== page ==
Wednesday, August 22, 2012

Reflecting on Jaws

I don't watch Jaws enough these days, really, and I still haven't sat down for a viewing of the new Blu-ray (I did scan through it a bit and checked out the documentary The Shark is Still Working, though).  But I think I watched it enough growing up to make up for my recent lack of Jaws-watching.

The first Jaws film I saw was Jaws 3D as part of a "double feature" with Octopussy.  (It wasn't really a double feature.  My friend's father took me and him to the movies, and paid for one ticket a piece for all three of us for Jaws 3D.  At the intermission, he snuck us over to watch Octopussy, then when that movie was over, he snuck us all back to the second half of a later showing of Jaws 3D.  I was extremely disappointed that I didn't get to keep my 3D glasses from Jaws 3D - my friend's dad kept them since he paid for the movie ticket.  Jerk.)

I honestly don't remember when I first saw Jaws, but I know when I became obsessed with it.  It was high school for me, so we're looking back at early-90s.  I'd been aware of the film, of course, and I'd seen it before, but when I first started renting it at the local video store, I watched that movie religiously.  I analyzed it.  I practically took notes.  I had friends over specifically for a Jaws-viewing-party.  The film's score is one of the first I bought on CD for myself, but that wasn't until after my friend Jerad bought it on cassette.

We were at the local mall (Cheyenne, WY, only had one), he popped the Jaws soundtrack tape in my car's radio, and we slowly cruised the mall parking lot.  The John Williams music blared from my car's meager speakers as we (and, yeah, this was probably not the nicest thing to do) slowly followed random people in the parking lot.  For some reason, this act stuck with me.  So much so that when I would pick my little brother Kevin up from school, I'd let him pick someone at random walking along the sidewalk, and we'd follow him, the car windows rolled down and the Jaws theme blasting as loud as we could make it go.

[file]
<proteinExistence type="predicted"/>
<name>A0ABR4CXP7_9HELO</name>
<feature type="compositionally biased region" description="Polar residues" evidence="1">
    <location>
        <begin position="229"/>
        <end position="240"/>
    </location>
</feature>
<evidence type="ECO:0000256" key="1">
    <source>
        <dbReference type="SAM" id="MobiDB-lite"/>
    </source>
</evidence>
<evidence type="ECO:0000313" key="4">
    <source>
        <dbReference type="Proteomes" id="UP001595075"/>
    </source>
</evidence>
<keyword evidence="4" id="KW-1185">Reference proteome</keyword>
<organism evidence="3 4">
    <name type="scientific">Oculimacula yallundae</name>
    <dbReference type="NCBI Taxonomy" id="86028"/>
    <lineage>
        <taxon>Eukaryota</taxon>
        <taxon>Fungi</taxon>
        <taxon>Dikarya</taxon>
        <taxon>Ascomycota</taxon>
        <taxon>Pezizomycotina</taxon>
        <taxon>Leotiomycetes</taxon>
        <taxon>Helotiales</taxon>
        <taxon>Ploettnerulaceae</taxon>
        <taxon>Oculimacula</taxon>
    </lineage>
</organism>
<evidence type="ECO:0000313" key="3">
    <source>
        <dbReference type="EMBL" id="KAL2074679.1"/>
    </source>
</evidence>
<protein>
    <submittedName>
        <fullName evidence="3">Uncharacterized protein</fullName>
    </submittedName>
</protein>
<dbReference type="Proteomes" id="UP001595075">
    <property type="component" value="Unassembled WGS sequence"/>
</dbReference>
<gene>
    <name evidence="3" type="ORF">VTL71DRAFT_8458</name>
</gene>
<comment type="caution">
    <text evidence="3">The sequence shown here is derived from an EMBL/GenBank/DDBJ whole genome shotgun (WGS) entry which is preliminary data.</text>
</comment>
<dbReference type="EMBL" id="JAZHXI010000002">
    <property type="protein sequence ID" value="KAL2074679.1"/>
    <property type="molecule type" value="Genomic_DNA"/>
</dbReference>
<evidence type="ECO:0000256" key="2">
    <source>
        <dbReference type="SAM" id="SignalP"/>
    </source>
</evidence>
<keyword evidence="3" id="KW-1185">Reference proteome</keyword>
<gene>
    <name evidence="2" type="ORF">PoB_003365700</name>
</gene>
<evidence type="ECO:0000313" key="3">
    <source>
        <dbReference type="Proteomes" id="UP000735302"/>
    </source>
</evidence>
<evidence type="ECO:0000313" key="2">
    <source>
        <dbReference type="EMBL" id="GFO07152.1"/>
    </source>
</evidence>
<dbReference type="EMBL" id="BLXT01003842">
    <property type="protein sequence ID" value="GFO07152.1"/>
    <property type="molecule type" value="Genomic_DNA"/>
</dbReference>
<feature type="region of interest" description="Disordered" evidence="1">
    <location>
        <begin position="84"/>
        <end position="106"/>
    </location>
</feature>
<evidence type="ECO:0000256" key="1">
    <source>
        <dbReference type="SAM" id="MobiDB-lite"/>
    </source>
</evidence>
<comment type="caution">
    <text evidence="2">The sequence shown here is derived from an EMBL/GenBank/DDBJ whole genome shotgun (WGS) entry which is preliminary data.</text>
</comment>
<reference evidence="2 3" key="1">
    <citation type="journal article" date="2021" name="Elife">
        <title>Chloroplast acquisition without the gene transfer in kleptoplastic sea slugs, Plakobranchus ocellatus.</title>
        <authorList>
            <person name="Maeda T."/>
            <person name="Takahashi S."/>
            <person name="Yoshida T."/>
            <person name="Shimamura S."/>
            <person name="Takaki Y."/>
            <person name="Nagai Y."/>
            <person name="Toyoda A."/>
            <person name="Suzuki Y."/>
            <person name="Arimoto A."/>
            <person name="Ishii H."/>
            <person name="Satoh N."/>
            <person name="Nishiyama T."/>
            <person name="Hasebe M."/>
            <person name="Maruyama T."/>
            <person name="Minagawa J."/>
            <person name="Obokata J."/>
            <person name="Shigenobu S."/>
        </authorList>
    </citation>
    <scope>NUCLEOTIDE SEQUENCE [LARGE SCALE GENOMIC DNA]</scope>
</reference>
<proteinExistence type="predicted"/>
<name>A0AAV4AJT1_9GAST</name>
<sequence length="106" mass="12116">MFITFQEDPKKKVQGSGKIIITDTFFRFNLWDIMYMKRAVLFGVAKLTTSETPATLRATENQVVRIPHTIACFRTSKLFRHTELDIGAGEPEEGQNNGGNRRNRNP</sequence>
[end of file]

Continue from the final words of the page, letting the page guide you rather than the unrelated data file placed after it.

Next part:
And since I thought I wanted to be a filmmaker when I grew up, I wrote a screenplay for a parody movie called Shocks.  In it, a killer car was loose in the mall parking lot during Cheyenne's Frontier Days, and mall security guard Cody was going to team up with bounty hunter Flint and someone named Cooper to stop it.

Fortunately, that movie never got made.

But I did revisit the idea a few years later while taking Video Production classes at Laramie County Community College when I turned it into a project for the assignment of creating a "Non-Verbal/Emotional" video.

Jaws' music, its visuals, its characters, its pacing - I found it inspiring and I'm VERY happy with the Blu-ray release even though I've not sat down to watch the movie in full.


1 comment:

quatermass said...

Jaws, still perhaps the scariest movie I ever saw. I first saw it in 1975 when I was 12 1/2 years old. What am impact.
Too bad movies now don't have that same impact.